William Ward


Research: Green fluroescent protein and applications of bioluminescence

Our current research interests fall into two categories: 1) the elucidation of biochemical components in the bioluminescence of coelenterates and 2) the application of this knowledge in developing practical genetically-based assays for gene expression.

  1. We are currently completing the characterization of a bioluminescence energy transfer system involving a unique chromoprotein known as the green-fluorescent protein (Chalfie et al., 1994). Fluorescence involves a post-translationally modified tripeptide in the primary sequence of the protein (Cody et al., 1993). We have recently proposed an evolutionary relationship between the biosynthetic pathways of luciferin and GFP (Ward & McCapra, 1993).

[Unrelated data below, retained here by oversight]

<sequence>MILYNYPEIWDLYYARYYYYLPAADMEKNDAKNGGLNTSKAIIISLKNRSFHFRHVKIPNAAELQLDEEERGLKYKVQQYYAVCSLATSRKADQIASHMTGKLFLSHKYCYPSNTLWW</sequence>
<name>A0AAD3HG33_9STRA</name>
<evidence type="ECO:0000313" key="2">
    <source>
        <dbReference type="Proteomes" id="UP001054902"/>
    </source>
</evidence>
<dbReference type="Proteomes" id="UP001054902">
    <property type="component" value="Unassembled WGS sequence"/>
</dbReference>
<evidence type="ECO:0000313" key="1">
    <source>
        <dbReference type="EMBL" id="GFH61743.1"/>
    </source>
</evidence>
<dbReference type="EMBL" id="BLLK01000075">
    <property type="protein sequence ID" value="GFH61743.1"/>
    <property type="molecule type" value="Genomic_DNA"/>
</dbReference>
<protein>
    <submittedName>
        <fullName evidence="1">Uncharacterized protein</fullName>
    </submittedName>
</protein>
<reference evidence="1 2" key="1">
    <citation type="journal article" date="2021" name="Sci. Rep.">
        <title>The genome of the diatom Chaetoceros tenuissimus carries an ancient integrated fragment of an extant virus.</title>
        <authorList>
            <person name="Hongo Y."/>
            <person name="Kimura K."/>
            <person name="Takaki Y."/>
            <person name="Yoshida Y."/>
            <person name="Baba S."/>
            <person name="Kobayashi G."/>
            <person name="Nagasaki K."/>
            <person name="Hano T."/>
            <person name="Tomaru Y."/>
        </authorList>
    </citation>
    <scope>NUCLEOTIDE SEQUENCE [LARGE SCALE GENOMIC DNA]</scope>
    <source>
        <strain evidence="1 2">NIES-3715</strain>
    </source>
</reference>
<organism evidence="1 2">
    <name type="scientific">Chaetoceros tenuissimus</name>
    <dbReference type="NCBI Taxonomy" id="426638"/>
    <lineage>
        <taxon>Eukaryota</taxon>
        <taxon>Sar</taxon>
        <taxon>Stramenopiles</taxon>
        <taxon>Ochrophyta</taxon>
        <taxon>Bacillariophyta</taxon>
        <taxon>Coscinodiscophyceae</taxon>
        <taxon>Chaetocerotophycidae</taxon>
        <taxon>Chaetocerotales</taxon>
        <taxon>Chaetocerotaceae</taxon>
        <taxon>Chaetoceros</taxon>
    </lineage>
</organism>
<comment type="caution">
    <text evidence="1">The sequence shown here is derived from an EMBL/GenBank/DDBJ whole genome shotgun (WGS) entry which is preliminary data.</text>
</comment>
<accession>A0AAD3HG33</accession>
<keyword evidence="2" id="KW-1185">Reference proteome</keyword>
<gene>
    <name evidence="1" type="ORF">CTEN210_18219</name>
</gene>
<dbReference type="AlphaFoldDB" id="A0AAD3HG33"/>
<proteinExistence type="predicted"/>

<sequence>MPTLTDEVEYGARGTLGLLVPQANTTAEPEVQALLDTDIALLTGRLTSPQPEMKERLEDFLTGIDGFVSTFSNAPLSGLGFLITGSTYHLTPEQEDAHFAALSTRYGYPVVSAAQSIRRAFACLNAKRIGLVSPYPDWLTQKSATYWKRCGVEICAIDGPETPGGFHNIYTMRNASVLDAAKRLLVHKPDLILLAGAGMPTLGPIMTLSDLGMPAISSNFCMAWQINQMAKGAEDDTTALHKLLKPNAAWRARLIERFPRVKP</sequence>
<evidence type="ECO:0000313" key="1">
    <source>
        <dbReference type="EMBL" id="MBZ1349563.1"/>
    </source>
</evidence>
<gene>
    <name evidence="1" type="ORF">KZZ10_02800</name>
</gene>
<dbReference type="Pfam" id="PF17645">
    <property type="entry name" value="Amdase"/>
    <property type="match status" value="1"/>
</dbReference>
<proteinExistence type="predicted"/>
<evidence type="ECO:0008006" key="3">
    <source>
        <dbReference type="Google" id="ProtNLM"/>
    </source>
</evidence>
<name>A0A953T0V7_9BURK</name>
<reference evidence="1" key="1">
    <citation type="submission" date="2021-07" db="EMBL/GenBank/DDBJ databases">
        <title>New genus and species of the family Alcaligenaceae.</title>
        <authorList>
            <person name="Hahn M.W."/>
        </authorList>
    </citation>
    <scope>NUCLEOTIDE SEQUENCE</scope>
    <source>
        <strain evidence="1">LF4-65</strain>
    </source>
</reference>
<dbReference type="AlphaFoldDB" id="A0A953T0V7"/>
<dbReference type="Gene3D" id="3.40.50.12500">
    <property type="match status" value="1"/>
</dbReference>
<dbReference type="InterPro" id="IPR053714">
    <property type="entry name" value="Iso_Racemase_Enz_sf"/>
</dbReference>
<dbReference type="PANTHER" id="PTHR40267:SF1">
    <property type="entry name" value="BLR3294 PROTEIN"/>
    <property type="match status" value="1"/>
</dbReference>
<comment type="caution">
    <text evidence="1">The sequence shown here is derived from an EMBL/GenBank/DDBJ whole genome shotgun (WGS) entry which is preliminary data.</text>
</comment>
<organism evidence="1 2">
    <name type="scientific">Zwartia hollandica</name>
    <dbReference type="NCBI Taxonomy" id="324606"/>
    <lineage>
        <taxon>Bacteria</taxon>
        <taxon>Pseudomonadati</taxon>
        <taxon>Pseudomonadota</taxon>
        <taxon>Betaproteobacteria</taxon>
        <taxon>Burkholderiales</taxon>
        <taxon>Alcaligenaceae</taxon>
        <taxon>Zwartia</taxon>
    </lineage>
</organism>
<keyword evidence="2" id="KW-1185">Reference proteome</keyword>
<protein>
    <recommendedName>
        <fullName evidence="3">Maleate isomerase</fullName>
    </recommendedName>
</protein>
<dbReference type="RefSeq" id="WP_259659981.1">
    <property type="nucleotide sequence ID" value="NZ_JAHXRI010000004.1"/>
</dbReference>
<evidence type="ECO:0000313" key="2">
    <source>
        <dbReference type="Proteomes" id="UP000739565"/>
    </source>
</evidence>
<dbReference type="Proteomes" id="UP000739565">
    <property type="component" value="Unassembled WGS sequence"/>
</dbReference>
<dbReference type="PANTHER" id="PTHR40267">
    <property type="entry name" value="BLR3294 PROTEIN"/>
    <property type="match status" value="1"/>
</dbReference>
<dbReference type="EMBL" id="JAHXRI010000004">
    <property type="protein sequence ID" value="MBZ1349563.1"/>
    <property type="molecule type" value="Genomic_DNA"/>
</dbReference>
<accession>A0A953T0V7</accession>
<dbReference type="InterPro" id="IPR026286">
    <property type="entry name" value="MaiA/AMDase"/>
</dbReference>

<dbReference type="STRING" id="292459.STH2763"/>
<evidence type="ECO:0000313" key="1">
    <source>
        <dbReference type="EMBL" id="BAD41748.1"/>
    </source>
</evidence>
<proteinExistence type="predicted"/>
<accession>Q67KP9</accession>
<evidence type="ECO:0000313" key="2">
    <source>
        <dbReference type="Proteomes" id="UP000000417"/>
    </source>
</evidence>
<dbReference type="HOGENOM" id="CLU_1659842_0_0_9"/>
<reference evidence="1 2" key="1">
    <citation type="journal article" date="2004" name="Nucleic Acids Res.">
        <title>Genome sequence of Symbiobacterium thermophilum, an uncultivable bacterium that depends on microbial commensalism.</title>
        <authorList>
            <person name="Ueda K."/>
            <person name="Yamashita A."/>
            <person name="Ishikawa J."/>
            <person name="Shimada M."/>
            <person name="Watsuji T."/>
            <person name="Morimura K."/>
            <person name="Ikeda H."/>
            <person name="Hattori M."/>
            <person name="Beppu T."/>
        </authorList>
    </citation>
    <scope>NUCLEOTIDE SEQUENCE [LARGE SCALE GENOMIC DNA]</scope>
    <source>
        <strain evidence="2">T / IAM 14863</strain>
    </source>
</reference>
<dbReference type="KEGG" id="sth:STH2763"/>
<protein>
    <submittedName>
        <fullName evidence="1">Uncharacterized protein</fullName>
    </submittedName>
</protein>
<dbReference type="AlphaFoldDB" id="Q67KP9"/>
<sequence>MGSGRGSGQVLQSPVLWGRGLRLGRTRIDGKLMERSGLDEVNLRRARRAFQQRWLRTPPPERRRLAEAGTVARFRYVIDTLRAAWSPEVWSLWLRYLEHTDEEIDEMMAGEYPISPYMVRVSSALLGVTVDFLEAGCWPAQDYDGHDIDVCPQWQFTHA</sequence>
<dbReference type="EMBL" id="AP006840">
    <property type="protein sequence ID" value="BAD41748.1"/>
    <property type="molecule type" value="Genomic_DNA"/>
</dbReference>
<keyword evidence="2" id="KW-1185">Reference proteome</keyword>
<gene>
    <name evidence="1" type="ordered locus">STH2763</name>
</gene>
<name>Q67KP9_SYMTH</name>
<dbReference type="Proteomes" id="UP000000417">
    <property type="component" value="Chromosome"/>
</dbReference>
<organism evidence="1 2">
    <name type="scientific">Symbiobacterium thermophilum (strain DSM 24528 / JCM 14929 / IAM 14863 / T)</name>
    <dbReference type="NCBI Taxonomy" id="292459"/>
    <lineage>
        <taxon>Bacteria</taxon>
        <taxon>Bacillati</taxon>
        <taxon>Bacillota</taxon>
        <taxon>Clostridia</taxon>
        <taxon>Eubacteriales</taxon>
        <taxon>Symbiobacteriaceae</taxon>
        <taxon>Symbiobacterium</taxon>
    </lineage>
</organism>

2. The GFP gene has been cloned and is expressed as an inheritable fluorescent cell marker in all species tested. (Chalfie et al., 1994). We now have reason to believe that luciferin is also genetically encoded. Thus, it may be possible to establish a nearly universal in vivo bioluminescence assay for gene promotion, induction and repression and to design a bioluminescent "Ames test" or "Rec-assay" based on the coelenterate bioluminescence system.


Chalfie, M., Tu, Y., Euskirchen, G., Ward, W.W. and Prasher, D.C. Green fluorescent protein as a marker for gene expression. Science. 1994. 263:802-805

Cody, C.W., Prasher, D.C., Westler, W.M., Prendergast, F.G. and Ward, W.W. Chemical structure of the hexapeptide chromophore of the Aequorea green-fluorescent protein. Biochemistry. 1993. 32:1212-1218

Prasher, D.C., Eckenrode, V.K.,Ward, W.W., Prendergast, F.G. and Cormier, M.J. Primary structure of the Aequorea victoria green-fluorescent protein. Gene. 1992. 111:229-233



11:115:115 | Experiments with Green Fluorescent Protein
11:115:452 | Biochemistry Separations